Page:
Along the fragrant streets of Bali and desolate Acehnese refugee camps of the Indonesian Archipelago, Ibu Robin - A Guerrilla Midwife - perches over the red lips of volcanoes and finds herself at a time where midwifery is put to the test, when there is no technology right at the epicenter of the Earthquake and the bowels of the December 26, 2004 Indian Ocean Tsunami in a culturally mesmerizing, heart-wrenching, epic documentary to show why we must change our protocols for pregnancy and childbirth back to a gentle, natural method, if our planet is to survive the dominance of mankind. "Healing the Earth one baby at a time." ~Ibu Robin Lim There is a WAR being fought day and night, in every country on this planet, to gain an asset more precious than gold or oil - it is our human capacity to LOVE that is at risk. The battlefield is women's individual bodies when they are most vulnerable and in need of protection, at the time they are giving birth. It is at the fulcrum of birth and the first hour thereafter that individuals develop either an intact ability or an impaired capacity to love. It is your capacity to love that either makes you helpful or harmful to all sentient beings and our environment. Technology, when used inappropriately in birth has disempowered women, harmed the bonding process and sabotaged breastfeeding and our essential human right to love and be loved. This is the burden and the gift of the Guerrilla Midwife. It is not only environmental disasters that are standing in between WOMEN but the "Big Business" of BIRTH

"Future of Birth in Michigan" Discussion to follow with a panel of midwives and birth experts.
Info tables from local birth and parenting organizations

Donations will go towards

Bumi Sehat Foundation International and ICAN of Grand Rapids Bumi Sehat Foundation International, founded in 1995, is a non-profit, village-based
organization of dedicated families, midwives, doctors, nurses, teachers and volunteers
from Indonesia and other countries around the world. Bumi Sehat runs two by-donation
community health centers in Bali and Aceh, Indonesia that provide over 17,000 health
consultations for both children and adults per year. Midwifery services to ensure gentle
births is at the heart of Bumi Sehat and our clinics welcome approximately 600 new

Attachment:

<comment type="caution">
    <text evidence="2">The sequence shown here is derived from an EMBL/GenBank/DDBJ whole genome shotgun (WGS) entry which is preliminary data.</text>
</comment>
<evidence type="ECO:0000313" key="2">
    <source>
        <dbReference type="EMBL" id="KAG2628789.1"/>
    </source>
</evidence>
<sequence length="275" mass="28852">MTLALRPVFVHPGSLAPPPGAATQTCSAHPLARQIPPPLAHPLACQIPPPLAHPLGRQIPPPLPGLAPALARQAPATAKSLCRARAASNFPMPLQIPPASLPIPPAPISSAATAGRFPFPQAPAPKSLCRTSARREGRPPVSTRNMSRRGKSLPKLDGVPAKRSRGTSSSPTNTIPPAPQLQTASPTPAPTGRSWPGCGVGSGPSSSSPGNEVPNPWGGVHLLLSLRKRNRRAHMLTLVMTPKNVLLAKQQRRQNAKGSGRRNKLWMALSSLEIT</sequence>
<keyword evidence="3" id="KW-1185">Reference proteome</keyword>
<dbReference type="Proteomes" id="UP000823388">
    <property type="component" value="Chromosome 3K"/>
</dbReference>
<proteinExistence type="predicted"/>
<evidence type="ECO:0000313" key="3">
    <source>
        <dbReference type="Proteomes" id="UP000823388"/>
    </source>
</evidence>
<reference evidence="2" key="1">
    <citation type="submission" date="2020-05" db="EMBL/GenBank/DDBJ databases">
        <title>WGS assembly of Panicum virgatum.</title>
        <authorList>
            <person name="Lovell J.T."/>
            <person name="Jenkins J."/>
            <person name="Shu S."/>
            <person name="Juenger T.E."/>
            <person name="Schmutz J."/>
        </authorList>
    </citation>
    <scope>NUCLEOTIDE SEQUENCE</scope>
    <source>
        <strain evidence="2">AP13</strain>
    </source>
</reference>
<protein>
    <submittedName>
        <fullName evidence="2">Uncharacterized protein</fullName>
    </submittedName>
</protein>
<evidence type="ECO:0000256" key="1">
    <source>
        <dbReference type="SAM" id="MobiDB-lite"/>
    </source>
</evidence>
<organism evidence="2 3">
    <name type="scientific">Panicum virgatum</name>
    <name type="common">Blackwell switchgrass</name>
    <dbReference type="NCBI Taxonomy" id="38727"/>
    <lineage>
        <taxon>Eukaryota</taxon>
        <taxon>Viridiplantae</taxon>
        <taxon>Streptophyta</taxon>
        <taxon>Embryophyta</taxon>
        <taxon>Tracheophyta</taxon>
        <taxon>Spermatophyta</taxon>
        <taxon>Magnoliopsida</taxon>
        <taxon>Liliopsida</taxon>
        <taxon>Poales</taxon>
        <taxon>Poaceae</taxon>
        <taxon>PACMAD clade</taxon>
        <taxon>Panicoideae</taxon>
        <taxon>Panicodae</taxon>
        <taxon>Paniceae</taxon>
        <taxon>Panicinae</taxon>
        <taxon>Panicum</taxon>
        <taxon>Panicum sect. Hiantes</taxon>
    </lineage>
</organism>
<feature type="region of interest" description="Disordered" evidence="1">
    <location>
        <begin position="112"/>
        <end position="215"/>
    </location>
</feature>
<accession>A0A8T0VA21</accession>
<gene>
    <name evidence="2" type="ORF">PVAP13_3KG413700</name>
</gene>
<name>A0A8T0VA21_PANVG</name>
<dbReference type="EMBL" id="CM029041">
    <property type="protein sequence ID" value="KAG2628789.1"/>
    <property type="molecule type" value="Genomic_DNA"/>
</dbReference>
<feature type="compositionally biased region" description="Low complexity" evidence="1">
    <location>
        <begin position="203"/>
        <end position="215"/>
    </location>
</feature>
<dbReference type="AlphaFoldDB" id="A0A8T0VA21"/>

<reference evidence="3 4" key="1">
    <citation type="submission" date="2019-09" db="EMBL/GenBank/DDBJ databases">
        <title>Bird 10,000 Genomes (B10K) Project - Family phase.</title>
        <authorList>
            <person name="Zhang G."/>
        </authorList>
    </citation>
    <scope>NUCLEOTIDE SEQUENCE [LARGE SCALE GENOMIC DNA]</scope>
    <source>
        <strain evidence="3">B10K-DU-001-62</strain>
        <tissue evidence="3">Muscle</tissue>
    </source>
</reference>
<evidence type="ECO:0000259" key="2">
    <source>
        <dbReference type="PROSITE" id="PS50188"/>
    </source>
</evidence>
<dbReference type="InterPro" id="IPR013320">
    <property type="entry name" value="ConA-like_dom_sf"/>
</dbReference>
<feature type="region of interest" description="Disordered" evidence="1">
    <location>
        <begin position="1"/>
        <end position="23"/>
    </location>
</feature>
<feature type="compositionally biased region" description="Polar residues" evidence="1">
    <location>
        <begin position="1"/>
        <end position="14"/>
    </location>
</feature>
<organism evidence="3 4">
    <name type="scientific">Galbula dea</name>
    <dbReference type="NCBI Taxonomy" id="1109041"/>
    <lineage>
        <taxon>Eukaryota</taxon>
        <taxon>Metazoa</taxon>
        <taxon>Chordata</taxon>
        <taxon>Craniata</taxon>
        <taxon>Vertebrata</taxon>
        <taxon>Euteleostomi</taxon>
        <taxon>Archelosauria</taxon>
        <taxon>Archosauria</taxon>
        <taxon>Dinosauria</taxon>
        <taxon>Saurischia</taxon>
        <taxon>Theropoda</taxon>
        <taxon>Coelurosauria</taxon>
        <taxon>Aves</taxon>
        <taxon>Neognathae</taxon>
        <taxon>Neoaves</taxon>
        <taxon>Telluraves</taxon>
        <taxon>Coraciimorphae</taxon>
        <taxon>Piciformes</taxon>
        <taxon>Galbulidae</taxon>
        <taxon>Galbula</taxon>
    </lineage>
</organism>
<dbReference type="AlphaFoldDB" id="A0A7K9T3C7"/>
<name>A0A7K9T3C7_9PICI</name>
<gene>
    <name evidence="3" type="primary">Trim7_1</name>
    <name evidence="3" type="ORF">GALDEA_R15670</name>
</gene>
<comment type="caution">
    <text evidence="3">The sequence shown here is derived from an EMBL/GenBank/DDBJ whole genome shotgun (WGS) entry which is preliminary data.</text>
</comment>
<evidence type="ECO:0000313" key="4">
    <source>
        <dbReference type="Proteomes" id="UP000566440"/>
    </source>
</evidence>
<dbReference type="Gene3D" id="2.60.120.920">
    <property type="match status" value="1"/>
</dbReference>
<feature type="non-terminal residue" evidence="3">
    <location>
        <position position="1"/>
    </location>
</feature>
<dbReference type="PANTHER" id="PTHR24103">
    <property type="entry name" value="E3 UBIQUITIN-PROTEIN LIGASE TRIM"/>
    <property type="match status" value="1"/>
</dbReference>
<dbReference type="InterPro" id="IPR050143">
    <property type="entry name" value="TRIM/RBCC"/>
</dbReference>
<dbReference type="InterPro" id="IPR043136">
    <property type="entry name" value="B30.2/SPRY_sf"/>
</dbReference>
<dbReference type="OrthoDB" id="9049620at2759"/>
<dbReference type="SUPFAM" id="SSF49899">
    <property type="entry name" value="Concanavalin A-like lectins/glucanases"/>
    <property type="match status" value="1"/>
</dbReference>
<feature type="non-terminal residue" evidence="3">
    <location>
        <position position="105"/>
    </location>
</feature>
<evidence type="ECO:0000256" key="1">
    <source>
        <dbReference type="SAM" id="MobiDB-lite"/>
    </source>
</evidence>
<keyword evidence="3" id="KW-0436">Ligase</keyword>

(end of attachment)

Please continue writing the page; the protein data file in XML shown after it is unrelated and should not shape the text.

babies into the world each year. We have also established capacity building and
community outreach programs, including a Youth Center and village recycling program.

Explore this page for more info on the International Cesarean Awareness Network and our local ICAN of Grand Rapids chapter

Wednesday, January 12, 2011

First ICAN Support Group Meeting Tomorrow!

Our First Cesarean/VBAC Support Group meeting is tomorrow! Please check out the Support Group page for pertinent info.

I am so excited about this group and what its going to mean for the women and families in this area. We will be focusing most of our time on sharing and listening, this will be a safe space where women and their family members or spouses can work through traumatic birth experiences together, or maybe just rethink confusing events and ask others for their opinions or advice on your unique situation if you wish. I think it is invaluable to share your birth story and hear stories from other mothers and fathers, whether you are expecting your first or seventh! I read a quote today that sums up well how I hope to be supportive from one mom to another:

"We need to take care with every message we deliver to women about birth, and ensure that each message honors the fact that every woman at every moment is making the best decisions she can for herself and her child, with the information she has. And the truth is...that can take a mountain of strength." - Melissa Bruij...n and Debby Gould (in Pathways to Family Wellness Magazine

I plan to carry that quote into this group with me to try to prevent further wounding of moms that might already be vulnerable, and to be as supportive as I can.

We also plan to spend a moment or two discussing ways to prevent a first time cesarean or a repeat cesarean, and how to get the support you need to have a VBAC or HBAC.This week we will be less thorough on this topic because we will be connecting for the first time and I am sure we will discuss what ICAN of Grand Rapids hopes to be and how people can get involved.

There will usually be one or two birth professionals attending and they will be open to answering questions before or after the meeting. I look forward to meeting some new friends and working on changing the current birth climate in Grand Rapids together!

Stephanie Mayne
ICAN of Grand Rapids Chapter Co-leader

Tuesday, January 4, 2011

Screening Coming Soon! Check back for more details!

Announcing ICAN of Grand Rapids Blog!

Our mission:
To improve maternal-child health by preventing uneccesary cesareans through education, providing support for cesarean recovery, and promoting Vaginal Birth After Cearean (VBAC).
ICAN of Grand Rapids is a local chapter of the International Ceasarean Awareness Network.
(ICAN), a non-profit organization whose mission is to improve maternal-child health by preventing unnecessary cesareans through education, providing support for cesarean recovery, and promoting Vaginal Birth After Cesarean(VBAC). We serve the Greater Grand Rapids area, and because we are the first chapter of this kind in West Michigan, strive to support those who need it in the entire West Michigan area until more local chapters can be started. Anyone who wishes to be a part of maternal health advocacy, or feels they need an advocate is welcome to participate!
~Monthly Meetings
~In Person, Phone, Email Support Options
~Special Events
~Advocacy Work
~Local Childbirth resources
~Empowerment, knowledge, and trust